Aug 29, 2014

To all who admired Burgess Laughlin, I'm sorry to say he has passed away. Please find his obituary message on his main website:

Burgess, you will be missed.

Jun 27, 2014


BACKGROUND. These are the relevant events.
1. From age 18 to 25, 1962-1969, I smoked heavily, then stopped and never smoked again.
2. Around 2004 I discovered through a CAT scan that I have emphysema (mild in right, medium in left).
3. Around June 1, 2014, I had spring allergy symptoms: sniffling, sneezing, a little coughing. (Adopting my subset of the McDougall Program diet got rid of earlier terrible spring-time allergies:
4. A sore throat developed. The coughing worsened. At one point, I coughed very deeply and felt a stabbing pain in my left lung, low.
5. A few days later, I began coughing up a little blood (clotted), as well as a lot of mucus.
6. On last Saturday, I coughed up about two cups of blood. A kind neighbor took me to the local hospital, where I received blood tests (yes, I am thin; no, I am not anemic) and chest x-rays. I coughed up some more blood. The ER doctor prescribed an antibiotic (Augmentin, which wrecked my gut and I needed to discontinue after only two days)

The most likely explanation of events is that the coughing ruptured an artery in my lung most weakened by emphysema, the blood accumulated in the lung, and over several days the body coughed it up—all a perfectly natural sequence of events.

RESOLUTION. The coughing of blood stopped (classic bell curve) within two days. Now, almost a week after the hospital event, I am very slowly recovering. Everyday I can walk a little further. I can work a little longer. I need less cough syrup to suppress the cough. The cough interfered with eating; my BMI dropped to 15.6, in spite of adding fat sources: walnuts, avocados, and olives.

My primary care physician recommended another antibiotic, doxycycline, and I am taking it for 10 days—without intestinal distress.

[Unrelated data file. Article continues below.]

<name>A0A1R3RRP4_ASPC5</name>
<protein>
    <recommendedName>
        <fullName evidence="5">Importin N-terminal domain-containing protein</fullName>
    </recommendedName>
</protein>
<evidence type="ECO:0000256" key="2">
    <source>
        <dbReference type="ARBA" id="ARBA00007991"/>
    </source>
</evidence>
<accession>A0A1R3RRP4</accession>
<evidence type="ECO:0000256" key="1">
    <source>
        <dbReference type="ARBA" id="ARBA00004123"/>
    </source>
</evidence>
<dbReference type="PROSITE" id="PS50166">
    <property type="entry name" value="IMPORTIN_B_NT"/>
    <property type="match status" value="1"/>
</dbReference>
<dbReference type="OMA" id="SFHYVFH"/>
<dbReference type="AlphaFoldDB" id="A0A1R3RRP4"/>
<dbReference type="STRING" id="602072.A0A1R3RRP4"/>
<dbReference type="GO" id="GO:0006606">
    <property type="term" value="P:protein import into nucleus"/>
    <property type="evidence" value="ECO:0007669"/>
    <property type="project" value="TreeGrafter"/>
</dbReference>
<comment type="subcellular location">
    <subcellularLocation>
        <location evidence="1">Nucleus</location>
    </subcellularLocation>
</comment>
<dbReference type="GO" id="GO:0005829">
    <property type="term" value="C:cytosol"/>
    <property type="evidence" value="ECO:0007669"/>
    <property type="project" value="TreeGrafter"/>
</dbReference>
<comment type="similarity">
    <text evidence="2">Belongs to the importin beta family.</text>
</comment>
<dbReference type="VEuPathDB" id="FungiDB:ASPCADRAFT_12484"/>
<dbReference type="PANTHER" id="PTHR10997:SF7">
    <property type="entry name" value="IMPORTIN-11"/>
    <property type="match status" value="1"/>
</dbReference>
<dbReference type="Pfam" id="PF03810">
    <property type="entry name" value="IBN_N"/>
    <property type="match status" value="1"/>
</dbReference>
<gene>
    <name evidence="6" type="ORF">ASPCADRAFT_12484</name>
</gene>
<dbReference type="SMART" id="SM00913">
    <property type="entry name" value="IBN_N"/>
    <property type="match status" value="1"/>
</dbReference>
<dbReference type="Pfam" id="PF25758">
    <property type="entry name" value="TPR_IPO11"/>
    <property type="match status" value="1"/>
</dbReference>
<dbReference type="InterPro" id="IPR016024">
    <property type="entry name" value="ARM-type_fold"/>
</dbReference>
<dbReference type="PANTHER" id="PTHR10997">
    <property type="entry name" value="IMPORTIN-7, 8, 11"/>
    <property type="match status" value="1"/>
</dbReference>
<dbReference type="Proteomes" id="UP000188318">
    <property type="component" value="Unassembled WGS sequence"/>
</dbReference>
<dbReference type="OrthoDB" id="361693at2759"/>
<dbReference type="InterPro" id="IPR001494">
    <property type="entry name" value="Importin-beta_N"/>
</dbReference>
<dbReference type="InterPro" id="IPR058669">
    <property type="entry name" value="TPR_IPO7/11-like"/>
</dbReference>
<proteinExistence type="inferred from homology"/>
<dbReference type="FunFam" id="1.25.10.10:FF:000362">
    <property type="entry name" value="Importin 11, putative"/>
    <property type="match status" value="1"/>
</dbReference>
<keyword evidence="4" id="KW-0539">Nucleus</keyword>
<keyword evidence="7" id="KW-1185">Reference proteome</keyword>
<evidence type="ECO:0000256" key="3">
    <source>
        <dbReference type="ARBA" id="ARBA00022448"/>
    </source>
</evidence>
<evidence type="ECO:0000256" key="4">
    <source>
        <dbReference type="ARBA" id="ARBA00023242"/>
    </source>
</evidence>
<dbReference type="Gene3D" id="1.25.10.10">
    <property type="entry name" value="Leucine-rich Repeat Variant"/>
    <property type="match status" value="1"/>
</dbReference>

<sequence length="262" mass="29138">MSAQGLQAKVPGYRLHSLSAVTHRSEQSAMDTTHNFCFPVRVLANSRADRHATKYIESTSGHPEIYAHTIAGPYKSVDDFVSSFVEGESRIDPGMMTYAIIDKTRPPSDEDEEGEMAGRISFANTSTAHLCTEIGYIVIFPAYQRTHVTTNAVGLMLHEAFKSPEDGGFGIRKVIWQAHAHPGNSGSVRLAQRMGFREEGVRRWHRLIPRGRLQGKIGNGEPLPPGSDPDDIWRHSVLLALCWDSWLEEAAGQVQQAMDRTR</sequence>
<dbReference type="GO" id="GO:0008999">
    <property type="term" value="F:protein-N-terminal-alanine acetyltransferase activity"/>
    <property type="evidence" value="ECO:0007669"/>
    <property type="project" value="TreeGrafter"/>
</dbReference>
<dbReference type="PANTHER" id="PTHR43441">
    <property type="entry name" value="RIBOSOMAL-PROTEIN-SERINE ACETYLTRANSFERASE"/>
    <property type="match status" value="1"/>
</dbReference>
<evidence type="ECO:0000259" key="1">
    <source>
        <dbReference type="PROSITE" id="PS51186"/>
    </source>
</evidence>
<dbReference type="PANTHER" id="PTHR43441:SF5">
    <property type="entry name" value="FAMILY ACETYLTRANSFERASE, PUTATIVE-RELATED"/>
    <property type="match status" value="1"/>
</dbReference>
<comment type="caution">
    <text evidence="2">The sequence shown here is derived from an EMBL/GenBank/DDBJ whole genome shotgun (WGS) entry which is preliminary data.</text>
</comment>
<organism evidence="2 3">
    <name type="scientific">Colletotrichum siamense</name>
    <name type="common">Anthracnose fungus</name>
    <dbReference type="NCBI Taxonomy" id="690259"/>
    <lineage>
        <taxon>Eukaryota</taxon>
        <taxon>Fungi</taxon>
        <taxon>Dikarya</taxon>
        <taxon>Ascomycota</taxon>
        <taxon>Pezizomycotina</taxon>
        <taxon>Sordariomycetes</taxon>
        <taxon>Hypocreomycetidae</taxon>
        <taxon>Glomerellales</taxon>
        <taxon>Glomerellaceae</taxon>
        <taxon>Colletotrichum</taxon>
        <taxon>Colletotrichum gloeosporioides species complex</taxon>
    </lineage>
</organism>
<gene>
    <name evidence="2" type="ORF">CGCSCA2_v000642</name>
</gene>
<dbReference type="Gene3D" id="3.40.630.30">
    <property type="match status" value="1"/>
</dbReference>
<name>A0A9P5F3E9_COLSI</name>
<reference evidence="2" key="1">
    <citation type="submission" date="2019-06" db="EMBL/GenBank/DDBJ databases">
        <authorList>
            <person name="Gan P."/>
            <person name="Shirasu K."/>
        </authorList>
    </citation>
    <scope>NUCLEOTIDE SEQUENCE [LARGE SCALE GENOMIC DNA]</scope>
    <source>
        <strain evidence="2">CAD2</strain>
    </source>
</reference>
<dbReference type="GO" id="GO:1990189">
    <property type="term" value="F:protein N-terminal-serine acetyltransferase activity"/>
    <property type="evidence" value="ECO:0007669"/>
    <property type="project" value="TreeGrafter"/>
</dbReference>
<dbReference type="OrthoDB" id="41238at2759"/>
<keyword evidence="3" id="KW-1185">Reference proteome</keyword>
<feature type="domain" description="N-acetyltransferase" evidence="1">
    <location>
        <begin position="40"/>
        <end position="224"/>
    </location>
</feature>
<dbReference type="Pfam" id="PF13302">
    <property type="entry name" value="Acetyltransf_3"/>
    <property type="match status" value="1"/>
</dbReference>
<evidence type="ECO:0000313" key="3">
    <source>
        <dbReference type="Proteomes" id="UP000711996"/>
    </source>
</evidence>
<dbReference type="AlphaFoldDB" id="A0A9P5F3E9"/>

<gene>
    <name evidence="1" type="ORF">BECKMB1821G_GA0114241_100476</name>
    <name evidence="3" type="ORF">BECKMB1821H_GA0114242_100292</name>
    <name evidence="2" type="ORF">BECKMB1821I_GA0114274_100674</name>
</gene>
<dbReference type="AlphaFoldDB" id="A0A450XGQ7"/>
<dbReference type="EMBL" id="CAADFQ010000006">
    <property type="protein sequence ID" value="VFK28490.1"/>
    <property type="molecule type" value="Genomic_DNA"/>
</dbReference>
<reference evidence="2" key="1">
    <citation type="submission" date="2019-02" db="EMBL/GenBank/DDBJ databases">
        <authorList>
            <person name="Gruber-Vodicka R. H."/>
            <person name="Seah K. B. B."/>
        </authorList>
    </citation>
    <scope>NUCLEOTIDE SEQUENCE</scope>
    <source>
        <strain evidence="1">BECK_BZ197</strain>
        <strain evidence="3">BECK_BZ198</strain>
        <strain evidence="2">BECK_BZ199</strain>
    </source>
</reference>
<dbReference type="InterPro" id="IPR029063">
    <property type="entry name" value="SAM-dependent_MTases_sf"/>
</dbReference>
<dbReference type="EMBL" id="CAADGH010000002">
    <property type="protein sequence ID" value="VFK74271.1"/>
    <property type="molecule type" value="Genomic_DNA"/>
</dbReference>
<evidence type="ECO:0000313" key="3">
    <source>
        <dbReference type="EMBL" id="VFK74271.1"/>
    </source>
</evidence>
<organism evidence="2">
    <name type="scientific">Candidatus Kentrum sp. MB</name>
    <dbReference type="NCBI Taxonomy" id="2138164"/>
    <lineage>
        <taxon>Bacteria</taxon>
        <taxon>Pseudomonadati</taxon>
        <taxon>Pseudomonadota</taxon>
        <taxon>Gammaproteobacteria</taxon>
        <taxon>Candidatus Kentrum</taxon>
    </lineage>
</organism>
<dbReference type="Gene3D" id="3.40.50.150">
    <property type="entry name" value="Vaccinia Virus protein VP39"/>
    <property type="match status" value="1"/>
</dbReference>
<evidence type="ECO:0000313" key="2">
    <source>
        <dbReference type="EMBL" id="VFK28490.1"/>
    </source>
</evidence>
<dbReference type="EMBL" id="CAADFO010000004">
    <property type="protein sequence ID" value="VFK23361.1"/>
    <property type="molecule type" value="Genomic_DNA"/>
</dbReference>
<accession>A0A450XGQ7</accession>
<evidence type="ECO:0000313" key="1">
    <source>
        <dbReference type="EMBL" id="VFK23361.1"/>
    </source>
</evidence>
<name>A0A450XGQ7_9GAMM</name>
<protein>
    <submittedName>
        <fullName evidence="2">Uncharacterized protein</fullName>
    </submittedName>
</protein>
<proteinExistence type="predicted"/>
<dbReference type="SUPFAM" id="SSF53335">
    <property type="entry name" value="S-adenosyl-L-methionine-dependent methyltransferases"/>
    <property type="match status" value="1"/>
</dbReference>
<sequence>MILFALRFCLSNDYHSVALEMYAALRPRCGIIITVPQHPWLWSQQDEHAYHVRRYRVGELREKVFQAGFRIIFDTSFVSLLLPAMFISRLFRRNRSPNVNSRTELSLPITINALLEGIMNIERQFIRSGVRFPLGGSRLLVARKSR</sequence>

A CASE OF OVERDIAGNOSIS. My PCP told me that the radiologist at the hospital suspected that I have lung cancer. His "reasoning" was this: He couldn't see all parts of my lungs because I have a lot of scar tissue from 17 pneumothoraces in the last 52 years. The radiologist recommended a thorough investigation (in the radiology department) to either find the lung cancer or decide there is zero chance that I have lung cancer. Among other things he recommended a CAT scan (45 times more radiation than a normal chest x-ray!).

I refused any more investigation.

The radiologist's argument amounts to this: There is a dark space under my bed. Monsters can lurk in dark spaces. Therefore there probably is a monster there.

AGREEMENT. My PCP and I have agreed once again that "less is often better than more." We also agreed that my approach to medical care is the "Shelton Way" not the "Bellevue Way." I live in a small timber town, Shelton, but it is the county seat. It has a county hospital that networks with formerly independent, specialized clinics. My clinic is now part of that network.  I am unsure, but I assume that my doctor's reference to "Bellevue" apparently points to an advanced research hospital. I am unsure whether he was referring to Bellevue, Washington or to the Bellevue Hospital in New York.

The Shelton Way means: Not expecting answers to every medical questions; accepting ambiguity; being guided by symptoms not by what "might be there." The Bellevue Way means leaving no questions unanswered; resolving all ambiguity by conducting all possible tests, no matter how expensive; and worrying about what might be wrong, even if no symptoms or other evidence point in that direction.

I have told my doctor that if I cannot locally receive the medical care I supposedly need, then I will do without that medical care. I refuse to chase the latest testing and treatment. I am ready to die if locally available medical care is insufficient.

CONCLUSION. This episode has been very unpleasant, but I have learned and I have increased my respect for my PCP.

Burgess Laughlin
Author of The Power and the Glory: The Key Ideas and Crusading Lives of Eight Debaters of Reason vs. Faith, described here: